Houston ISD should decrease its alternative school contract to a private company by $3 million and invest at least $1 million of that money in de-escalation training for teachers and support for children so more kids can stay in their own school – rather than be sent away as punishment.
That’s the next step that the group of educators, parents and community leaders calling itself ONE Houston (Organizing Network for Houston) want to see in the evolution of HISD’s discipline policy. They see it as an essential ingredient for breaking up the so-called school-to-prison pipeline, where children are taken out of schools and moved to alternative facilities or into the criminal justice system. It is a system, they say, that specifically targets some of the most vulnerable kids and that several say is racist in nature.
In HISD, while African American students in kindergarten through second grade made up 25 percent of the student body, they accounted for 70 percent of the suspensions. While special ed students make up only 9 percent of the district’s student body, they constitute 22 percent of the expulsions, parent Jennie Carr said.
Meeting Tuesday night at the United Way building on Waugh, the group took time to celebrate its successful work toward the passage in January of the no-suspension rule for pre-K through second-grade kids in the Houston ISD, but made it clear it is not content to wait on the school board for the next bright idea.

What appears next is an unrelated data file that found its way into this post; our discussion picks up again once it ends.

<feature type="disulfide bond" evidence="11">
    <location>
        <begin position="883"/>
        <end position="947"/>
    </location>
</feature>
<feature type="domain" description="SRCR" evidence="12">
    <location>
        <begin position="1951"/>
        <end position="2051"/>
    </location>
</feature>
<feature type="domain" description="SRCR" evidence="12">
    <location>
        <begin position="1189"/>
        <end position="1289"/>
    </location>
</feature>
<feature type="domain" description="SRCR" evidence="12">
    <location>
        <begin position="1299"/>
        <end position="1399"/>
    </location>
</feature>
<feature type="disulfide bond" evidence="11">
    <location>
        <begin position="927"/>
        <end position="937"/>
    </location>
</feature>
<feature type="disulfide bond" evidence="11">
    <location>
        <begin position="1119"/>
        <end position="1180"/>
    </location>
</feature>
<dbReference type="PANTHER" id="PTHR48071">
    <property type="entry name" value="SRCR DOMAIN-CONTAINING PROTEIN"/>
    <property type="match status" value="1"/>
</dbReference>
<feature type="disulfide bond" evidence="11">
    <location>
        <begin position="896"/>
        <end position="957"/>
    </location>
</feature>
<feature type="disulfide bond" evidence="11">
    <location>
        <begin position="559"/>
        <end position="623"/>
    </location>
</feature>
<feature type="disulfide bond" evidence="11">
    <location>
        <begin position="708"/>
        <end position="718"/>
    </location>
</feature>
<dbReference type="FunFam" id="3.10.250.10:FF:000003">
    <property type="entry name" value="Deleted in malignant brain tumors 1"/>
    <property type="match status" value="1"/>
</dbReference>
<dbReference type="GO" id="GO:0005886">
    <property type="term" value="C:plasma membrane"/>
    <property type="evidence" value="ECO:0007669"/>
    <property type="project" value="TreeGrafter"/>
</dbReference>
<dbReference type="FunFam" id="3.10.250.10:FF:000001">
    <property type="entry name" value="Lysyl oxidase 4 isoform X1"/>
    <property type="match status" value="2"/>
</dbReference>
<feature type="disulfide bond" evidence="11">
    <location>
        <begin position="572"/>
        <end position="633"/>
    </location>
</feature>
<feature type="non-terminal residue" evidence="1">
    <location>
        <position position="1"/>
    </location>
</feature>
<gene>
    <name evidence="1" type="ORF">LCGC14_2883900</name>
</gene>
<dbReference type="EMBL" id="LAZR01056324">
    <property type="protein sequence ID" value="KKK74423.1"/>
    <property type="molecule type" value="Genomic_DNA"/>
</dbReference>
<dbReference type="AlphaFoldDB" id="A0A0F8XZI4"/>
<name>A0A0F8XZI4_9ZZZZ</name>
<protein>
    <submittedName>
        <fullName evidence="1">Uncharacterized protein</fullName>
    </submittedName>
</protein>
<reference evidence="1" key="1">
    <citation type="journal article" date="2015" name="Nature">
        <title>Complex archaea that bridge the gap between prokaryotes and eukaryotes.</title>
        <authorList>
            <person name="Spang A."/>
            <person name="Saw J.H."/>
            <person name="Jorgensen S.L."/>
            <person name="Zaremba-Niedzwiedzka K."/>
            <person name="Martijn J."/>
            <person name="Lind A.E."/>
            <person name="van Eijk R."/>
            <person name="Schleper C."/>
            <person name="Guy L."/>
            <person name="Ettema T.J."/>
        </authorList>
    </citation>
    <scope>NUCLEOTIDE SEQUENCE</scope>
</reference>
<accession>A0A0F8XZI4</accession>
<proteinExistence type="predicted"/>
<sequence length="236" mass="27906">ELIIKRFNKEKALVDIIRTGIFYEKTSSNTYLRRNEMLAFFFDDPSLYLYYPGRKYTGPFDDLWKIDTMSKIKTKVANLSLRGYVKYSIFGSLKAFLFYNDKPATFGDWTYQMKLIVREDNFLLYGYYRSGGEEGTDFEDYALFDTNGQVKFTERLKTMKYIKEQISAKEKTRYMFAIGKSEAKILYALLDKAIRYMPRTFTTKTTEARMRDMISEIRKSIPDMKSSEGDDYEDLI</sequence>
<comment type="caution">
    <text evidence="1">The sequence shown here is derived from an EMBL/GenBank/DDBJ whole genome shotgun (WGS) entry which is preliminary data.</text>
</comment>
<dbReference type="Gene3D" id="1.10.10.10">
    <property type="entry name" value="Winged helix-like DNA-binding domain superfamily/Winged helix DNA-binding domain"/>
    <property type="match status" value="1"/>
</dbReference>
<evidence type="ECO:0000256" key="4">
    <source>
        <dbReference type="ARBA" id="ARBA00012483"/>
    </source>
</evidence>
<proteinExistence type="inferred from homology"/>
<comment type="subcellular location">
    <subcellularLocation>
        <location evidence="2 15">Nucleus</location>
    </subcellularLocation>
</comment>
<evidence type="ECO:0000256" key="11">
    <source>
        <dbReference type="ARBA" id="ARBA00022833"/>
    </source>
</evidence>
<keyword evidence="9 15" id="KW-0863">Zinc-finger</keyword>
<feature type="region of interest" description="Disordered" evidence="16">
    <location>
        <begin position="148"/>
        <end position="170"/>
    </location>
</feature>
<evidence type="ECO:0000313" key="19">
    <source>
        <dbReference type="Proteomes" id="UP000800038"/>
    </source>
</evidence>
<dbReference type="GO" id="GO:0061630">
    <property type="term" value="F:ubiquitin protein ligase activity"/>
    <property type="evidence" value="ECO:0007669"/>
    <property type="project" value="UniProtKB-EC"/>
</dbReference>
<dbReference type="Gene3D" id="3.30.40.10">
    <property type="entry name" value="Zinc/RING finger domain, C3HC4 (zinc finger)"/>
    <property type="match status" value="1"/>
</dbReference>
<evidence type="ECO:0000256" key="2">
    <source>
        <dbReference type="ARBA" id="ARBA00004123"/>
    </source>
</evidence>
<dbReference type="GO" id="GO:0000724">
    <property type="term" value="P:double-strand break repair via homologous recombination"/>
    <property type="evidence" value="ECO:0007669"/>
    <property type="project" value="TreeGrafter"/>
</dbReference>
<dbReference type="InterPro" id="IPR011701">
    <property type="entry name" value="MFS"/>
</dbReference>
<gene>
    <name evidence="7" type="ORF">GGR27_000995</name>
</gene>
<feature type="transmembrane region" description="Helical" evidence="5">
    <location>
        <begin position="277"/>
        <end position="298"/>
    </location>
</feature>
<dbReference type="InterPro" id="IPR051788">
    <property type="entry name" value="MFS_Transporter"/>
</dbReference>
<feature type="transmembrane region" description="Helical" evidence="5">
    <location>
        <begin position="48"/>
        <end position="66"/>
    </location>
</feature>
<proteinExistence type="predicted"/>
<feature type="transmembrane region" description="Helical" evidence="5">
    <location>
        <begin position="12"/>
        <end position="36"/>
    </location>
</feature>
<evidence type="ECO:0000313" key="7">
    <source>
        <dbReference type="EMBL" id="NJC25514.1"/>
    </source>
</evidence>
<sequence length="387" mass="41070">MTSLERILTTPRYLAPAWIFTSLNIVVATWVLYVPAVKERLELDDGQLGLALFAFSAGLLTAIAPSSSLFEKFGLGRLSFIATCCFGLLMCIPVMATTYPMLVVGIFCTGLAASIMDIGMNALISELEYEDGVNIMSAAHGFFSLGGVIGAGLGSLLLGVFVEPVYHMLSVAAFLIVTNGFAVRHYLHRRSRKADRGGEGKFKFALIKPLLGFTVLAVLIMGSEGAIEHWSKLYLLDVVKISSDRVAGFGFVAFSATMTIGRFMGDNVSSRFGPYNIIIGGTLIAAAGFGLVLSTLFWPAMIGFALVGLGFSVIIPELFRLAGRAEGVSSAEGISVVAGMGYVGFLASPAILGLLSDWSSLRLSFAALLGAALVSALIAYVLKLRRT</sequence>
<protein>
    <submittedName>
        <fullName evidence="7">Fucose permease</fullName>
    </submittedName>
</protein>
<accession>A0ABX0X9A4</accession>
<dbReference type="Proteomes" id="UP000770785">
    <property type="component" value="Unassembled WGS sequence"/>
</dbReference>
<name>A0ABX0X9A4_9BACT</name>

Presenting a mix of testimonials and statistics, as well as trying to pin down trustee Rhonda Skillern-Jones (the only school board member to attend the meeting) for a guarantee on discipline changes (Skillern-Jones said she supports the funds switch but is only one person on the school board), the organizers built their case for change.
In 2012, Camelot Education, known for operating alternative schools in several areas, bought out the highly controversial Community Education Partners and took over its Beechnut facility. As with CEP, the district pays a set amount to Camelot – this year $11.9 million – for what’s supposed to be a certain number of students, but often the school’s student body numbers come in much lower than that. As it has been in the past, critics call the expense unjustifiable in a cash-strapped district and HISD is facing a $107 million shortfall in the next budget year. They also, as many others have, question the effectiveness of these alternative schools, charging that what often results is that kids going there develop even more problems.
Recently departed superintendent Terry Grier made more than one run at getting rid of CEP as other districts (Dallas ISD in 2002) have done, but while he succeeded in lowering contract amounts from time to time, he was never able to persuade school trustees to discontinue the district's association with the Nashville-based firm entirely. CEP decided on its own to withdraw its business in 2012.
One problem with the immediate elimination of the alternative contract, Skillern-Jones pointed out, is that the district’s schools don’t yet have the resources to accept back all the students sent to the alternative schools. “We’re not prepared to take all those children.” She said she hopes the alternative school contract can be reduced each year to where it is no longer attractive enough for Camelot to maintain.